• The oral prayer (the prayer of the lips) is a simple recitation, still external to the practitioner.
  • The focused prayer, when "the mind is focused upon the words" of the prayer, "speaking them as if they were our own."
  • The prayer of the heart itself, when the prayer is no longer something we do but who we are.

Others, like Father Archimandrite Ilie Cleopa, one of the most representative spiritual fathers of contemporary Romanian Orthodox monastic spirituality, talk about nine levels. They are the same path to theosis, more slenderly differentiated:

  • The prayer of the lips.
  • The prayer of the mouth.
  • The prayer of the tongue.
  • The prayer of the voice.
  • The prayer of the mind.
  • The prayer of the heart.
  • The active prayer.
  • The all-seeing prayer.
  • The contemplative prayer.

In its more advanced use, the monk aims to attain to a sober practice of the Jesus Prayer in the heart free of images. It is from this condition, called by Saints John Climacus and Hesychios the "guard of the mind," that the monk is said to be raised by the Divine grace to contemplation.

Due to the flexibility of the practice of the Jesus Prayer, there is no imposed standardization of its form. The prayer can be from as short as "Have mercy on me" ("Have mercy on us"), or even "Jesus," to its longer most common form. It can also contain a call to the Theotokos (Virgin Mary), or to the saints. The single essential and invariable element is Jesus' name. Some of the variants of the prayer include:

  • "Lord Jesus Christ, Son of God, have mercy on me, a sinner."
  • "Lord Jesus Christ, have mercy on me."
  • "Lord have mercy."
  • "Jesus have mercy."
  • "Christ have mercy."


  1. Pope John Paul II's Angelus Message Retrieved July 14, 2008.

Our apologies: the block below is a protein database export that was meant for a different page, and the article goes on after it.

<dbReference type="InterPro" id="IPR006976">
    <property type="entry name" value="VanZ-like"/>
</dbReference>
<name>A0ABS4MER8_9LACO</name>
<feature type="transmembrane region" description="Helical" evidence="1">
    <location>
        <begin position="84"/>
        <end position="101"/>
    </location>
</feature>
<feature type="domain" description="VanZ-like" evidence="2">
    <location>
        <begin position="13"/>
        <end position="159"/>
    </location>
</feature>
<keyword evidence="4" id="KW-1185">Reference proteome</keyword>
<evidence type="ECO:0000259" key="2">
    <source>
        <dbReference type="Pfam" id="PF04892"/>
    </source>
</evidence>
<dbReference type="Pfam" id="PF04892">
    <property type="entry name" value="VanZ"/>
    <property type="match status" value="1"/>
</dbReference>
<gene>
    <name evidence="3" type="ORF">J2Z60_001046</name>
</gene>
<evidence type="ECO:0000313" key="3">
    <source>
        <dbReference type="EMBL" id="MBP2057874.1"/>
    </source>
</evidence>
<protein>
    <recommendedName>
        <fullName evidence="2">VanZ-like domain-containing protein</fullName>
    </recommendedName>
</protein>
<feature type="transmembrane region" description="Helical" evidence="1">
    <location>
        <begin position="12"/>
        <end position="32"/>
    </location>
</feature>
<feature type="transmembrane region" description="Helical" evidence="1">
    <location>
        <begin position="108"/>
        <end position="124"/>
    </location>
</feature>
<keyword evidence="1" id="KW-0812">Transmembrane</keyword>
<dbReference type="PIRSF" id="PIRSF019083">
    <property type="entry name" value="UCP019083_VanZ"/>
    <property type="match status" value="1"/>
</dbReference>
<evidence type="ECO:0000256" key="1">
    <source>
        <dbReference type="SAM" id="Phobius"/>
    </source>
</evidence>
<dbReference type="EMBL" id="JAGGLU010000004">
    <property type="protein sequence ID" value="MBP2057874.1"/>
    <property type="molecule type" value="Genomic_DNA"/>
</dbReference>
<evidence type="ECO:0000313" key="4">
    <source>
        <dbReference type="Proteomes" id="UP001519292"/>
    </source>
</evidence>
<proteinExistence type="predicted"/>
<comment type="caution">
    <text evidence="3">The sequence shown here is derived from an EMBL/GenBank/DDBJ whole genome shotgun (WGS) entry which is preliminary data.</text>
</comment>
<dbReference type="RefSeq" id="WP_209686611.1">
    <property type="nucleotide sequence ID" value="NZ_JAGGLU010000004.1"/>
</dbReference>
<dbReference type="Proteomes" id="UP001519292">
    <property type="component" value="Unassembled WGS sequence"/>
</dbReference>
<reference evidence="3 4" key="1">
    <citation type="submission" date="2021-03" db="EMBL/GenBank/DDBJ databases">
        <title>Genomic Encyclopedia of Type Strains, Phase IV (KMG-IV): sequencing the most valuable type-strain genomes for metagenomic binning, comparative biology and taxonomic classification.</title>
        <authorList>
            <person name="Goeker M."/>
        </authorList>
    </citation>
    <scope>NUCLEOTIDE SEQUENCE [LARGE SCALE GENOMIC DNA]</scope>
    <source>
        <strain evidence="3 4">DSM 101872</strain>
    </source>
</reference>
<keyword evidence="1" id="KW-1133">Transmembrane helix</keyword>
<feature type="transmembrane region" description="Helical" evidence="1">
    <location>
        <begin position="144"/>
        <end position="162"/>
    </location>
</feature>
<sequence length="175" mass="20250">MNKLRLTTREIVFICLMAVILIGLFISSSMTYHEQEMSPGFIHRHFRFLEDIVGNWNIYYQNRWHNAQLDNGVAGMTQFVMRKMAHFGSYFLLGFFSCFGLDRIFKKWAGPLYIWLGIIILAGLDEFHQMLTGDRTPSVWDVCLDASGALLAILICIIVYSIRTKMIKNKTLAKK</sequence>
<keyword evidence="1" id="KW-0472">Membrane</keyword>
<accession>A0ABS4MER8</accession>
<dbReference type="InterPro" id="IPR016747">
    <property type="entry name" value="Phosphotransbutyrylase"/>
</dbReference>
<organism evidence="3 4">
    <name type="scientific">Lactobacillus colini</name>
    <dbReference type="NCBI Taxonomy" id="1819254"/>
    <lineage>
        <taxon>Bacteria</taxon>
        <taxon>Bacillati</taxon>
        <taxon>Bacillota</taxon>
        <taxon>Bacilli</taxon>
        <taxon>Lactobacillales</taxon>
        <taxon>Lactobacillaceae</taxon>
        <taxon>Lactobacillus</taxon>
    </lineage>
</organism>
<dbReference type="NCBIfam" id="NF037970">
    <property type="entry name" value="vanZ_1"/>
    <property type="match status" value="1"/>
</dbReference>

2. Antoine Guillaumont reports the finding of an inscription containing the Jesus Prayer in the ruins of a cell in the Egyptian desert dated roughly to the period being discussed. Antoine Guillaumont, Une inscription copte sur la prière de Jesus in Aux origines du monachisme chrétien, Pour une phénoménologie du monachisme, pp. 168–83. In Spiritualité orientale et vie monastique, No 30. Bégrolles en Mauges (Maine & Loire), France: Abbaye de Bellefontaine.
  3. 3.0 3.1 3.2 Fr. Steven Peter Tsichlis, The Jesus Prayer, Greek Orthodox Archdiocese of America. Retrieved July 14, 2008.
  4. 4.0 4.1 John Chryssavgis, Repentance and Confession - Introduction, Greek Orthodox Archdiocese of America. Retrieved July 15, 2008.
  5. Unite if referring to one person; reunite if talking at an anthropological level.

ISBN links support NWE through referral fees

  • Henry, Gary, and Jonathan Montaldo. Merton and Hesychasm: The Prayer of the Heart & the Eastern Church (The Fons Vitae Thomas Merton series). Vitae, 2003. ISBN 9781887752459
  • LaBauve, Maurice. Hesychasm, word-weaving, and Slavic hagiography: The literary school of Patriarch Euthymius. Hébert Sagner, 1992. ISBN 9783876905303
  • Leloup, Jean-Yves. Being Still: Reflections on an Ancient Mystical Tradition. Paulist Press, 2003. ISBN 9780809141777
  • Markides, Kyriacos C. The Mountain of Silence: A Search for Orthodox Spirituality. Image, 2002. ISBN 9780385500920
  • Meyendorff, John. Gregory Palamas: The Triads (Classics of Western Spirituality). Paulist Press; New Ed edition, 1982. ISBN 9780809124473


New World Encyclopedia writers and editors rewrote and completed the Wikipedia article in accordance with New World Encyclopedia standards. This article abides by terms of the Creative Commons CC-by-sa 3.0 License (CC-by-sa), which may be used and disseminated with proper attribution. Credit is due under the terms of this license that can reference both the New World Encyclopedia contributors and the selfless volunteer contributors of the Wikimedia Foundation. To cite this article click here for a list of acceptable citing formats.The history of earlier contributions by wikipedians is accessible to researchers here:

The history of this article since it was imported to New World Encyclopedia:

Note: Some restrictions may apply to use of individual images which are separately licensed.